By William Buist, CEO of Abelard and Founder of xTEN Club

Gandhi famously said, “There’s more to life than increasing its speed.” This applies to business as much as it applies to life.

For example, The Economist Intelligence Unit found that companies who slowed down averaged 40% more sales and 52% more profits than companies who had made getting faster and faster their central priority, and it’s important to understand the difference between operational speed and strategic pace.

Companies who focus excessively on operational speed are the ones who tend to make demands, followed by explanations of, “Just do it!” These managers do not take the time to explain why. Their sole priority is meeting deadlines.

This environment and mindset can be detrimental to employee improvement and to the customer experience.

This strategy also assumes that the only advantage for a company arises from doing things faster than the competitor. Since the company does not take the time to see how their work aligns with customer needs, they do not continue to provide the quality customer experience that people seek as those needs change.

Conversely, the companies that focused on strategic pace are the ones that focused on requiring less time to deliver value, but were not afraid to slow down and make sure that the progress was continuing along the appropriate track. These companies took the time to analyse and refine their value proposition for their products and services; ensured that those met the real needs of customers; and validated authentic alignment to actual experience.

A strategically paced goal will give the company the tools it needs to be responsive to its customers and its employees to enable growth and success.

A company building a strategic-paced-centred strategy will focus on the following three areas:
· Deep Listening
· Open Learning
· Effective Re-skilling

Strategically paced companies understand that alignment and clarity are essential for success, so they strive to get everyone on the same page. This takes time but, once achieved, everyone feels more comfortable working together and giving each other the confidence they need to succeed. Building that environment alone can help improve profits and the employee experience.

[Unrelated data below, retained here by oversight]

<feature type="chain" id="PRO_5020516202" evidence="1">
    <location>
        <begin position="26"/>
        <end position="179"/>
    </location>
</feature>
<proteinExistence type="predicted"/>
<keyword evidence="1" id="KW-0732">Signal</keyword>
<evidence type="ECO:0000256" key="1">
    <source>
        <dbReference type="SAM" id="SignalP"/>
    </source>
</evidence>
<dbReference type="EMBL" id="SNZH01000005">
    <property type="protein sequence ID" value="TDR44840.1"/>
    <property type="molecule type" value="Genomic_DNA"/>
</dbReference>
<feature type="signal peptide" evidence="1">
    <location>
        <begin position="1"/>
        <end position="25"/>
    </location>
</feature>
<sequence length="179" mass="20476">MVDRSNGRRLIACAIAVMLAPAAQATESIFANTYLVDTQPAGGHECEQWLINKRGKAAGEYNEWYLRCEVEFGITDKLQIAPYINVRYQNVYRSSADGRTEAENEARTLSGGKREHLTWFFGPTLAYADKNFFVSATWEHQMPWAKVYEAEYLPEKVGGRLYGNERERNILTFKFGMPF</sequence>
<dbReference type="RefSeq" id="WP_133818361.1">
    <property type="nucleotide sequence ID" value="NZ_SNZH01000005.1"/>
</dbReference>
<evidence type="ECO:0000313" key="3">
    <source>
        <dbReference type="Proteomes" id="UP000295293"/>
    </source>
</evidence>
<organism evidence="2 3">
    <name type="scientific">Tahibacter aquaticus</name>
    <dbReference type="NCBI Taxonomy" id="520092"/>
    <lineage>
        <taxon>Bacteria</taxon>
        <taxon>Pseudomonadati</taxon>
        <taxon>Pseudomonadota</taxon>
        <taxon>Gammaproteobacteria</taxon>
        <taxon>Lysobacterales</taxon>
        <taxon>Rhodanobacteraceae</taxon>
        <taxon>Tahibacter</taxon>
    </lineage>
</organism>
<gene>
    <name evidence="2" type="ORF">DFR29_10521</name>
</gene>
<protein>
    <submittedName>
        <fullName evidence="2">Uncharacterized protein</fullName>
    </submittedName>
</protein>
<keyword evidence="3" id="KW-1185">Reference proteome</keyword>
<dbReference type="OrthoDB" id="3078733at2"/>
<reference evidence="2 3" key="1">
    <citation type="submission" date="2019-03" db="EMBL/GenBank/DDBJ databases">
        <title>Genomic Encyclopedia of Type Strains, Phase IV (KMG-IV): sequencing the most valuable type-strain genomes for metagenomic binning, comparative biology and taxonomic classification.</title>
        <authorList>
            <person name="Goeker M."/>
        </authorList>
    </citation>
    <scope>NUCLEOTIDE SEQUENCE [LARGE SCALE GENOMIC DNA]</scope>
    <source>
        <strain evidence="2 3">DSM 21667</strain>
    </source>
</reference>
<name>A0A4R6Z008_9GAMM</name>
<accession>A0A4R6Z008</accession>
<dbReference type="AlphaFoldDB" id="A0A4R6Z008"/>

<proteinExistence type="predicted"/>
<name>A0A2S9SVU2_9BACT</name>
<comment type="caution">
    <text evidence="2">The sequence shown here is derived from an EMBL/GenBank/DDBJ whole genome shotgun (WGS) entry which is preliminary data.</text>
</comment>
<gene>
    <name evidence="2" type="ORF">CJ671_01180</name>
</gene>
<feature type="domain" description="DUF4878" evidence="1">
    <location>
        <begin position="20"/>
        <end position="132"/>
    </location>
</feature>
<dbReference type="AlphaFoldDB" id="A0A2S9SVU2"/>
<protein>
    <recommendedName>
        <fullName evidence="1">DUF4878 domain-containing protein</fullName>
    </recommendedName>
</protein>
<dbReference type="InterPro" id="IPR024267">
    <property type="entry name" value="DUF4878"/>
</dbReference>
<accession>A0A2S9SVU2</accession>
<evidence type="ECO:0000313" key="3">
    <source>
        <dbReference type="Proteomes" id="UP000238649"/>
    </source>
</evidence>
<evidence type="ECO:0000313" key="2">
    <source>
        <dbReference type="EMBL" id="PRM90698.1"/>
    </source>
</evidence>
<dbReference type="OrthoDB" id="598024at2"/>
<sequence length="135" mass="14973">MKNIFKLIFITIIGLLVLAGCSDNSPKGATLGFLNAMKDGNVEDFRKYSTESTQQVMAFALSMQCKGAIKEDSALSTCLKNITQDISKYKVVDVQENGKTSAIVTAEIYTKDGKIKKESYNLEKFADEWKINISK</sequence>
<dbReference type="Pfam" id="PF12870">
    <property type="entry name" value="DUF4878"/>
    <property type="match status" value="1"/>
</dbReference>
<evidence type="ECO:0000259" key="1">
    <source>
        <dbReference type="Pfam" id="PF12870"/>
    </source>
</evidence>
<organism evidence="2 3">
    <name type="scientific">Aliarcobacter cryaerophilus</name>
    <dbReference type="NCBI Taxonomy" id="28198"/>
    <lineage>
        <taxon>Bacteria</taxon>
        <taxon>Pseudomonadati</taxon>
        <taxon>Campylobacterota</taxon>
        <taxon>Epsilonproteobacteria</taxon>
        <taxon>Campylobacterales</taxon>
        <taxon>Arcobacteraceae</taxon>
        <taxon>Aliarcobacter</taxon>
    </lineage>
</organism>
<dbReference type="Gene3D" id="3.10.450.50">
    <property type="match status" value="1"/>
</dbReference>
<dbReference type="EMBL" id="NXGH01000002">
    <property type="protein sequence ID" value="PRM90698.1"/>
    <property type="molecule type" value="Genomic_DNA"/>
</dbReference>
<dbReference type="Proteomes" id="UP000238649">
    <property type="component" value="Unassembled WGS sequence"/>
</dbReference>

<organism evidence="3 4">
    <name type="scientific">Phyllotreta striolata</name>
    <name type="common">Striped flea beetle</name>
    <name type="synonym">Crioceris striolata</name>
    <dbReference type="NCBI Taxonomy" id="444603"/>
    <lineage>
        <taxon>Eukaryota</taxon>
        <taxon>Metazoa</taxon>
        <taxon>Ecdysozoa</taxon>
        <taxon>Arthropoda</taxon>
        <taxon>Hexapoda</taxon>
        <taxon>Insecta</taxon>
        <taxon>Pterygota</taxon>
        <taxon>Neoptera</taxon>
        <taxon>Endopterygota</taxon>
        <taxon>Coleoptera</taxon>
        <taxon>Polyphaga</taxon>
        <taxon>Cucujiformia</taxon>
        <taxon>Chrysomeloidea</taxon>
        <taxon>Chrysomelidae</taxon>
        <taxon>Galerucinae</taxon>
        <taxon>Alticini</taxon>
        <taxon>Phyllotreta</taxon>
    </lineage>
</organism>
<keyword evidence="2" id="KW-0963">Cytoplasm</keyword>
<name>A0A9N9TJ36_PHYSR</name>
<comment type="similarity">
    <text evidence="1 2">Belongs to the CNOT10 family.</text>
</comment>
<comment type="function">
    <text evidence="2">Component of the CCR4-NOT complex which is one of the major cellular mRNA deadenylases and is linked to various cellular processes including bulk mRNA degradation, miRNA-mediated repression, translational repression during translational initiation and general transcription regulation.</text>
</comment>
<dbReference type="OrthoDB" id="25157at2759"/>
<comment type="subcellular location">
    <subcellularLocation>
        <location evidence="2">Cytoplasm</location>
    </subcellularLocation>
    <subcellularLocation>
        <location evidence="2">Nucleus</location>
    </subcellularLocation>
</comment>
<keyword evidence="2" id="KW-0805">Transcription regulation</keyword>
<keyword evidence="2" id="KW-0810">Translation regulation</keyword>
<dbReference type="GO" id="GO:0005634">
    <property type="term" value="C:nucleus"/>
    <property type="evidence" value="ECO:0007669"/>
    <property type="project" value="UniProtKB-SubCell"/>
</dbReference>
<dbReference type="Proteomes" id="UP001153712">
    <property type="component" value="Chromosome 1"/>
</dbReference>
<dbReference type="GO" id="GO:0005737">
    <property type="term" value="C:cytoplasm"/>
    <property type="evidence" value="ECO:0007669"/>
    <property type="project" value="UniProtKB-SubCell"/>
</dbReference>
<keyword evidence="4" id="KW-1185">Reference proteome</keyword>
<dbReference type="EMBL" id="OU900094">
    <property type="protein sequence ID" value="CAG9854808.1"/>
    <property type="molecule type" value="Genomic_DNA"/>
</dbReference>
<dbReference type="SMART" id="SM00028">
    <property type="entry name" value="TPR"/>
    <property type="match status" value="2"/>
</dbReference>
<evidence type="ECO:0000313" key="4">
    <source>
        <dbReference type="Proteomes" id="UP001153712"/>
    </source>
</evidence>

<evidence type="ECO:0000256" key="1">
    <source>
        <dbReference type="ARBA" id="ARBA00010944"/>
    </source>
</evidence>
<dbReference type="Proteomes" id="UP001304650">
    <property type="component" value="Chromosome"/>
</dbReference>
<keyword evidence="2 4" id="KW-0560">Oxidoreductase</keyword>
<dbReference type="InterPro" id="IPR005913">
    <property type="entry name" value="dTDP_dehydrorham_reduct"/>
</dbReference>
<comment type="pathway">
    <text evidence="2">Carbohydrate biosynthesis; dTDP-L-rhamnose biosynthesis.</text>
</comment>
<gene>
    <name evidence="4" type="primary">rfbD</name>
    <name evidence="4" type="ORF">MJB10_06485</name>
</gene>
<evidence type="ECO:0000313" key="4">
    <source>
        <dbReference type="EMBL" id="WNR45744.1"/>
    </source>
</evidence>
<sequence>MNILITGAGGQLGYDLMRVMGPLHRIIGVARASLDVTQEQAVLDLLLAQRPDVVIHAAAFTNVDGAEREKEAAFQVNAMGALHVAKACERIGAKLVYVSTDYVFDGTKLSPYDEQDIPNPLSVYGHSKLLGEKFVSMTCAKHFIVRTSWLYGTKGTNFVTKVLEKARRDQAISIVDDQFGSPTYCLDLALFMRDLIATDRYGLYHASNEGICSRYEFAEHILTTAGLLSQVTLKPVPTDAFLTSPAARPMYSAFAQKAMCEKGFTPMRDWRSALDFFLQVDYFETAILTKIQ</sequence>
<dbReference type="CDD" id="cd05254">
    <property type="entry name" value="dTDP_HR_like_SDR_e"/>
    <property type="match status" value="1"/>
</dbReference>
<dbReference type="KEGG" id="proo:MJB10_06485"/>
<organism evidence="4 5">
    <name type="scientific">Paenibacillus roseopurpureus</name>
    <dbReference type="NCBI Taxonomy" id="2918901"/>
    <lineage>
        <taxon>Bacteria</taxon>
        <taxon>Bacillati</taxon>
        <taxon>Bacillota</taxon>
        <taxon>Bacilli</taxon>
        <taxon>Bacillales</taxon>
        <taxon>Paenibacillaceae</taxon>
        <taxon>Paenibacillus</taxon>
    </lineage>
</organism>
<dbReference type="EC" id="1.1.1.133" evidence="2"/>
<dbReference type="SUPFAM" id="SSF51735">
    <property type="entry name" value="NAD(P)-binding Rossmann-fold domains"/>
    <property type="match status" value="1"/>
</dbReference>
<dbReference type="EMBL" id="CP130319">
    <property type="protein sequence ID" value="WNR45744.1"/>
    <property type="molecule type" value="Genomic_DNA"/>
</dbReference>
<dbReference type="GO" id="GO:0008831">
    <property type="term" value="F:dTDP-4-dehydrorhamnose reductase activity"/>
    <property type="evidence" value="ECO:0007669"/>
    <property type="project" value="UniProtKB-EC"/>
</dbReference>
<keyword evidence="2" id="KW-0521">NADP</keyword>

A study conducted by Daniel Goleman showed that by improving the climate for employees, companies could boost performance by up to 33%. It also improved the customer experience, as employees are the face of the company.
Companies seeking to implement a more effective strategic speed plan should be aware of the significance of solid leadership. This leadership should involve strong and open communication that is willing to listen to ideas about how to improve. The leadership should be concerned with the end goal of the organisation and how the goals and processes line up with the company values.

General Motors is an excellent example of a company who uses strong leadership and good communication to improve the business. The director of planning and strategic initiatives for the brand, Nick Pudar, has said that whenever he begins to consider a new initiative, he begins by meeting with all of those who will be involved and discussing with them their goals, their planned actions, and the contributions they will need from other teams. By including those who are involved with the initiative in the initial conversation, Pudar and General Motors vastly improve the alignment within the organisation. The improved alignment helps these transitions go more smoothly and makes it easier and more efficient to correct any inconsistencies that arise. By taking the time to ensure that the team is united, they can improve effective speed and production where it matters.

There is more to business than just increasing speed. By treading lightly and finding the optimal strategic pace, organisations will increase their sales and their profits — and you can begin to get off the driven hamster wheel of organisational speed and optimise your time with strategic pace.